Why are Wyoming taxpayers funding an R-rated drag show?

“Civil War” arrived in theaters over the weekend. The much-hyped film portrays a fragmented America, with a bizarre alliance of California and Texas and a group of “Western Forces” battling what’s left of the federal government, led by Ron Swanson from “Parks and Recreation.” If there ever were a Western state that would resist the federal leviathan, it’s Wyoming. The Cowboy State tends to give Republicans the largest margin of victory of any state in our cracked union.

The problem is, Wyoming can’t manage to rid itself of the cultural rot in its own institutions.

Unless we expand the freedom caucus rosters in red states, our present-day cold civil war will be a one-sided fight. And we’ll lose.

The Wyoming Freedom Caucus on Wednesday raised alarms after discovering that the Wyoming Department of Health, which has been controlled by Republicans for years, is funding a bingo-themed drag show in Laramie. The event, billed as “R-rated and not for children,” has received $3,000 from the health department from an account designed to combat the spread of AIDS.

“Complete with salty language, dirty jokes and booze-a-plenty, parental discretion is strongly advised!” warns the organizers of the April 27 event featuring male cowboys in stilettos. Because the way to stop the spread of AIDS is by having more pro-sodomy events and drag shows, much as Republican Gov. Mark Gordon’s mask mandate was effective in stopping the spread of COVID.

It’s easy to imagine a blue state funding such an event. But the reddest of red states?

“Taxpayers should not be expected to fund the escapades of ‘boozed up cowfolk’ at ‘R-rated’ drag shows,” the Freedom Caucus declared in a statement calling on Gordon to sever ties with the event’s organizers. “This careless use of taxpayer dollars is an insult to those who have suffered and lost their lives to this deadly and serious disease.”

Of course, Gordon has declined to comment, while health department officials have sought to downplay their support for the event. However, their involvement was prominent enough that the logo of the department was displayed on a flier. It was edited out after the Freedom Caucus brought the event to wider public attention.

It should come as no surprise that Wyoming state officials would promote licentious values on Gordon’s watch. Last month, he used his line-item veto to overturn a budget provision that would have stripped funding from DEI offices and programming at the University of Wyoming, saying it would jeopardize federal research funding. He also opposed banning the castration of minors and blocked the passage of Chloe’s Law last year.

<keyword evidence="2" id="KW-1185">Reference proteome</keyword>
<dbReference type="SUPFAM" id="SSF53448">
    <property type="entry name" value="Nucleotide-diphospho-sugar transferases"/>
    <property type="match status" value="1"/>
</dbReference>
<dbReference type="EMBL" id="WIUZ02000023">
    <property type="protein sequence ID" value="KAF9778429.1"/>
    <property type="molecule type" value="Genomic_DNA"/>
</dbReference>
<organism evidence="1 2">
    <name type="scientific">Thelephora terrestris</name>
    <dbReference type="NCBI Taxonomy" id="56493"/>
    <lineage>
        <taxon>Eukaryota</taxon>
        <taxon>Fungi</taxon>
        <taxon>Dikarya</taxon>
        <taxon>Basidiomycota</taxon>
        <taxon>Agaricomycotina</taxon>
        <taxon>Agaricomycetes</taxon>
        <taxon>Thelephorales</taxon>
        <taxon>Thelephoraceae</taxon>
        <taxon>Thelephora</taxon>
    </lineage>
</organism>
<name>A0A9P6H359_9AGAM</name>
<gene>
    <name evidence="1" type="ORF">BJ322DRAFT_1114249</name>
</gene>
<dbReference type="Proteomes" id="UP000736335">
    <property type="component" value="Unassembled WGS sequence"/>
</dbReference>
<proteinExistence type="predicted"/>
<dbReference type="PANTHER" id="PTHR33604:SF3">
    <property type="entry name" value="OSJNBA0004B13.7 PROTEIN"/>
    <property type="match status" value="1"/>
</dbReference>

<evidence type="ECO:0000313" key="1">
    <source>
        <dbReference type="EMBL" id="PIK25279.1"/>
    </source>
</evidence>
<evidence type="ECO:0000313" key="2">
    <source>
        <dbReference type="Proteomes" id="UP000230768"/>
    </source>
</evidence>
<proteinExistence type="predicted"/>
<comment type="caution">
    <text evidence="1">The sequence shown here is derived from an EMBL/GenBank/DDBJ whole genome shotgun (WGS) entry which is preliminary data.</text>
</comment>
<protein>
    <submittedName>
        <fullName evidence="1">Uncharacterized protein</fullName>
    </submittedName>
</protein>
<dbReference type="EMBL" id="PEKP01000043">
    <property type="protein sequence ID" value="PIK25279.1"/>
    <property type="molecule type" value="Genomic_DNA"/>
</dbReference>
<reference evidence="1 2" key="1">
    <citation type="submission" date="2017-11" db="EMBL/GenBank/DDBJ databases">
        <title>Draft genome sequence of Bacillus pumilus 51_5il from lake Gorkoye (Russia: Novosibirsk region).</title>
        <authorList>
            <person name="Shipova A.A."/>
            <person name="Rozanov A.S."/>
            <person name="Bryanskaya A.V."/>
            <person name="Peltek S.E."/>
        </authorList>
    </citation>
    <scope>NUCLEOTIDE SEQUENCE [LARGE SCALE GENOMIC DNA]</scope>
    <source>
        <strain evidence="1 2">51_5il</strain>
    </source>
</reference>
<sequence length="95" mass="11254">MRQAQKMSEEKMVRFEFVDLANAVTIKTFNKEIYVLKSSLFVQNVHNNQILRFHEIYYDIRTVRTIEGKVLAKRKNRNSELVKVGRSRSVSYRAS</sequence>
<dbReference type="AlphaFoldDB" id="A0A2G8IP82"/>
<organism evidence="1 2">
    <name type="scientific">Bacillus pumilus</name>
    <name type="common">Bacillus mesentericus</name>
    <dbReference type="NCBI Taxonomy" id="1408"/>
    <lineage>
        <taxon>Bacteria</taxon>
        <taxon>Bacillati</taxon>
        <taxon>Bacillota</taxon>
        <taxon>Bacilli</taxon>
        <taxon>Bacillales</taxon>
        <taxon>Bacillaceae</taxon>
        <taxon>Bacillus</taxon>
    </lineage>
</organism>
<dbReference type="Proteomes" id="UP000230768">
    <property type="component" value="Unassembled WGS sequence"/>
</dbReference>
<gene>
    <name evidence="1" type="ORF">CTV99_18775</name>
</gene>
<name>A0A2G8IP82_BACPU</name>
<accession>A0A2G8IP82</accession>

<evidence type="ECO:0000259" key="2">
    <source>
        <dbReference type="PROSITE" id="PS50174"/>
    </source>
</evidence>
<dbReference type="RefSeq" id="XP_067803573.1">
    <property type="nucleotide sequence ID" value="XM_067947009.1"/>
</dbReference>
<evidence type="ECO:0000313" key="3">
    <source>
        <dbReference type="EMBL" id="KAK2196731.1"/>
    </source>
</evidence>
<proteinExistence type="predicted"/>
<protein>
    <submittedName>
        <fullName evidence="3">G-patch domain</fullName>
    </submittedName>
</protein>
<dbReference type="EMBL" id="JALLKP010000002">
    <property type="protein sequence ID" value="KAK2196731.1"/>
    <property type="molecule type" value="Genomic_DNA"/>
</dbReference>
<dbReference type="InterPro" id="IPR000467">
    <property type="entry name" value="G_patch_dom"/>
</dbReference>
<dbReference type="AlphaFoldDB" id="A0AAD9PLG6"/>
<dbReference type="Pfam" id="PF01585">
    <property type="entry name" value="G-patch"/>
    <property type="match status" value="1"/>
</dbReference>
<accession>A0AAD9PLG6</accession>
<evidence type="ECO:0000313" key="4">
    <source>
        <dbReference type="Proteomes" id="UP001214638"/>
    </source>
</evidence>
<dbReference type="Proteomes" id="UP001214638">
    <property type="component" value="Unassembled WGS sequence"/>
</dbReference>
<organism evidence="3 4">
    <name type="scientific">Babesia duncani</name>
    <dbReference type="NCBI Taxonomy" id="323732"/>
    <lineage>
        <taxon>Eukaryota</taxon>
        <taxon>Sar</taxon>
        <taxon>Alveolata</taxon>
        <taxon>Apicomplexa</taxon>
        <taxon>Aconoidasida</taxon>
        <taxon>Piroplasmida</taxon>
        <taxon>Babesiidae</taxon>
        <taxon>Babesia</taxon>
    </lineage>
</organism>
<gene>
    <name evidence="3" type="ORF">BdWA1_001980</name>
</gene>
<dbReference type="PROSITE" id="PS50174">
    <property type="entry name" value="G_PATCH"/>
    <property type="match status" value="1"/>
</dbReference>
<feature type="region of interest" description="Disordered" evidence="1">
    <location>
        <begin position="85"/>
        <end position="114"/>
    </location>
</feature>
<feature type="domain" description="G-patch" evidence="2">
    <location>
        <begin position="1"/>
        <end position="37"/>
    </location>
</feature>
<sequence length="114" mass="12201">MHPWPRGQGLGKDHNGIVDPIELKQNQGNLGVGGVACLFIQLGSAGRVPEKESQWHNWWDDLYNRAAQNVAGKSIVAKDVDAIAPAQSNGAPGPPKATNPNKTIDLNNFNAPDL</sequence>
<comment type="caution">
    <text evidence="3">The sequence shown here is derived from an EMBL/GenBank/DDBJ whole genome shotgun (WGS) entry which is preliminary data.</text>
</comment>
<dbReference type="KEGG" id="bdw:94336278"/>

This year, however, the Freedom Caucus gained so much momentum in passing a new version of Chloe’s Law that Gordon finally felt compelled to sign it. Of course, the governor in his signing statement couldn’t help but rip the legislation. He bemoaned the legislature “straying into the personal affairs of families” and threatening parental rights. Yes, because somehow the state funding a drag show is not an example of government straying into personal affairs but making a barbaric medical procedure illegal is “a privacy issue.”

At the same time, Gordon vetoed House Bill 148, which would have regulated abortion mills. Didn’t Wyoming ban abortion already? Yes. But Teton County Judge Melissa Owens, a Gordon appointee, issued an injunction.

In short, a milquetoast Republican governor of the reddest state in the union has ensured that both the executive and judicial branches protect baby killing, child castration, and drag shows under the guise of privacy and individual rights.

Unfortunately, Gordon’s affinity for individual rights does not extend to the Second Amendment, as he vetoed legislation to end “gun-free zones” in Wyoming. But fear not, you can still carry a gun at a state-sponsored drag show, assuming it isn’t being held in a public school.

The revelation about the state-funded drag show is a textbook example of why it’s vital for conservative legislators to audit and expose the wayward behavior of red-state agencies — even when the legislature is out of session.

For years, we’ve suffered from an asymmetry of power between legislatures and state executives, with the executive branch operating year-round while the legislature is in session for just a few months, often with limited authority, staff, and oversight capabilities. As a result, state bureaucracies often implement left-wing policies as extreme as any you would find in deep-blue California. The ability to engage in out-of-session oversight is a perfect demonstration of the need for — and power of — state freedom caucuses.

Obviously, nobody wants a hot civil war. But unless we expand the freedom caucus rosters in red states, our present-day cold civil war will be a one-sided fight. And we’ll lose.

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